“Opening a Window and Cracking an Egg”, Contemporary Women Literature: Questions of self, sexuality and cultural identity

Contemporary women literature is so vast and eclectic that it would be difficult to put it all down in one article. There has been, and the tribe is ever-increasing, a plethora of women from the Indian subcontinent writing today. Strangely, many of them are settled outside India, and yet, they can speak of the Indian experience as if they had never gone. It may be a case of outsiders looking in, or it may be a case of insiders looking deeper in, but the contemporary Indian woman writer speaks her heart out.


A friend talked to me recently about a play she watched where the young girl, who is the protagonist, asks her mother to ‘Open the window’. As my friend said this, she looked at me and our eyes met. The exchange that took place between our eyes was the understanding of being a woman and what it means.

Women began opening a window chink by hesitant chink, and bathed in whatever light that filtered in. However, there was hell to pay in the beginning, when society could not take the onslaught of what the woman’s private world revealed.

“It was Ribbo who scratched her back, meaning that she’ll scratch Begum Jan’s back for hours. Getting her back scratched was one of the necessities of Begum Jan’s daily life, or perhaps the most necessary. Ribbo had no other responsibilities. She was always massaging some part of Begum Jan’s body.”

In 1941,Ismat Chigtai wrote “Lihaf”(the Quilt), where she wrote of a lesbian encounter within an all-woman setting (Zenana) in a traditional Muslim household. This relationship between two grown women was written about in lucid detail, albeit with a humourous twist. The story was based on a truth, and due to this story Ismat Chughtai was sued for obscenity.The charges were subsequently not proven, yet she never wrote a similar story again for it seems it had embarrassed and shamed her family.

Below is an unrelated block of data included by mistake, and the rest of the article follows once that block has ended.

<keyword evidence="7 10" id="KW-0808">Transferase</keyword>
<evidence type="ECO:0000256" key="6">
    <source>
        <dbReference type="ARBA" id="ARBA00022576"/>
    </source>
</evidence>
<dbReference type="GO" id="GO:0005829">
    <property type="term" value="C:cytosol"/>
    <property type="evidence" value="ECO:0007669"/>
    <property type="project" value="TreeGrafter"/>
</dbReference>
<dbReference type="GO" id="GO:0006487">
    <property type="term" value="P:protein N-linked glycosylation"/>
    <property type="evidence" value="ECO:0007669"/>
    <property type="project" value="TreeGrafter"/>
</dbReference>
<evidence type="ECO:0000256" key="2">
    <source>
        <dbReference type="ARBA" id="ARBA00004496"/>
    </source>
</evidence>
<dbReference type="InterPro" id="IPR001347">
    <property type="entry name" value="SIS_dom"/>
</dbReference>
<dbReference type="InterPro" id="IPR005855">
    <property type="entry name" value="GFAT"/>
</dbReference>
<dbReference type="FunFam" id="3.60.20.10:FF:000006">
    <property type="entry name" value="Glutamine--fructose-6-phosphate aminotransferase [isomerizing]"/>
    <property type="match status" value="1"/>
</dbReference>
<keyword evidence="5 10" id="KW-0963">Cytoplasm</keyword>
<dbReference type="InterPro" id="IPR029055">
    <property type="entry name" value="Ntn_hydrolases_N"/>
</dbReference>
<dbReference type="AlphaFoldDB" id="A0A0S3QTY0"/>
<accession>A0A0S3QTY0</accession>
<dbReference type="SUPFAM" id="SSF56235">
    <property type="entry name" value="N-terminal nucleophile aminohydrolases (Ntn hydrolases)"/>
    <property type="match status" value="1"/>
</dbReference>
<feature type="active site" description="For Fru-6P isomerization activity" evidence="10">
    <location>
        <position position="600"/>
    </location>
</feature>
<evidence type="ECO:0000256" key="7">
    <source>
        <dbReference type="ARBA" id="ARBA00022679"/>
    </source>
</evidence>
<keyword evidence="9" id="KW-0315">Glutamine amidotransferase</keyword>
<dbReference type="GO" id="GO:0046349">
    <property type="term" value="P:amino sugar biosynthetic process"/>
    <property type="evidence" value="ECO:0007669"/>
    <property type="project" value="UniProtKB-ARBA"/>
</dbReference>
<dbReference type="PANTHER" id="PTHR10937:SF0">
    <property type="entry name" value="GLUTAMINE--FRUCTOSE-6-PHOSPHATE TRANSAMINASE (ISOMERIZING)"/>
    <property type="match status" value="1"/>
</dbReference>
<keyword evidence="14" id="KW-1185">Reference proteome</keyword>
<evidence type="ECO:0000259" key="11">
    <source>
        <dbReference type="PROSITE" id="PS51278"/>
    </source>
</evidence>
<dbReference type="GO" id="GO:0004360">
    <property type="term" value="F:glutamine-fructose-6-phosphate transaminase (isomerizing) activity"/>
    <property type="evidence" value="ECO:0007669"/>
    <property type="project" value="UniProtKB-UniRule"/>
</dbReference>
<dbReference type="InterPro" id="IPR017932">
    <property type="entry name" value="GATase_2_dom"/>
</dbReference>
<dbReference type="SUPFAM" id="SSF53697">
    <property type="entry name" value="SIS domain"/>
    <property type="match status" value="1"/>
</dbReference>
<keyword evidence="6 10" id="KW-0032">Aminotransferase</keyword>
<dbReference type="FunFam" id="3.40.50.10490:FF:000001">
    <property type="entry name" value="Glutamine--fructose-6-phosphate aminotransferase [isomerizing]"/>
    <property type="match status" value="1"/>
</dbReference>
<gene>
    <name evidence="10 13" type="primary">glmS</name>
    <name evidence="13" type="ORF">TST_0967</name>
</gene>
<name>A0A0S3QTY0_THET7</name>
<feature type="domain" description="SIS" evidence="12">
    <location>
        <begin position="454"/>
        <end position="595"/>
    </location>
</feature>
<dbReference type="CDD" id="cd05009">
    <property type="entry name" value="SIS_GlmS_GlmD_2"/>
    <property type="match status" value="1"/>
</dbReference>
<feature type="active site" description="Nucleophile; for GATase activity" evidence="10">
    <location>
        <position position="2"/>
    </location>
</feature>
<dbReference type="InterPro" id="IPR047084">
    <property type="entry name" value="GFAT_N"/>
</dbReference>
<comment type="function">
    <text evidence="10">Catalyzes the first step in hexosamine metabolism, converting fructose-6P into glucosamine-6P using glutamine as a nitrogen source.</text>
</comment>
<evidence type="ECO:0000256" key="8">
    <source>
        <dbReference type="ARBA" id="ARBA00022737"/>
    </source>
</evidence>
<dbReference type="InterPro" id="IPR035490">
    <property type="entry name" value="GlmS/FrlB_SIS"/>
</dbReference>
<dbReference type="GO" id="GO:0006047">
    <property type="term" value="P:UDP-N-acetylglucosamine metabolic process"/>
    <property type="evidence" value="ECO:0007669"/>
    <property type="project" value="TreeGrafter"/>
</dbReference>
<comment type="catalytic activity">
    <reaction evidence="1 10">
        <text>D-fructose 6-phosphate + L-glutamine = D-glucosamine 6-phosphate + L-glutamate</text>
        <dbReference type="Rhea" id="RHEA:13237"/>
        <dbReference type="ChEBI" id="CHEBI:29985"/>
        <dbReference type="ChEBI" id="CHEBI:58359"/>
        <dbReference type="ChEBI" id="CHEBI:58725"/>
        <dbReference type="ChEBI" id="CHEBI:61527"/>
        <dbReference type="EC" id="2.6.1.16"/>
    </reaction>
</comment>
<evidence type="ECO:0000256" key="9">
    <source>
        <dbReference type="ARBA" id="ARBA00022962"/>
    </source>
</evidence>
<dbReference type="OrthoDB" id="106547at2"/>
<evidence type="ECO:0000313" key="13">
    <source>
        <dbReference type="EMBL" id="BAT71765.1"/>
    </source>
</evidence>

In 1997, Arundhati Roy’s novel,”The God of Small Things” won the Booker prize. It speaks of life in as small town in Kerala. This somewhat autobiographical novel talks of the small, perhaps considered otherwise insignificant, childhood experiences of a pair of fraternal twins (Estha and Rahel) that snowball into the bigger things that affect their later lives. They are the victims of given circumstances, as most children are, and it is a take on life which appears normal but is not so.

“’Now if you will kindly hold this for me’, the Orange drink Lemondrink Man said, handing Estha his penis through his soft white muslin dhoti, ’I’ll get you your drink. Orange? Lemon?’
Estha held it because he had to.”

Her use of terms like “Orangedrink Lemondrink Man”( name of the paedophile) is typical of an Indian child’s way of speaking about a cold drinks vendor.

The backdrop of the novel is the beauty of Kerala, the Communist ideology that is rife there, the religious demands of the Syrian Christian way of life, and the way the caste system impinges on the subconscious of all men and women in India.

There is a new style of writing here, and this is where she breaks fresh ground, with the liberal use of Malayalam words interwoven with English ones, lending a different texture to her writing.

It also exposes the prudery of a society for what it is, fake and hollow. The intercourse between Ammu, a married woman of a higher caste, and Velutha, a carpenter, is a forbidden one on many counts. Yet the lyricism of their bodies as they explore a long denied need is fraught with the culmination of the desire of two human beings to unite.

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Jilly Dybka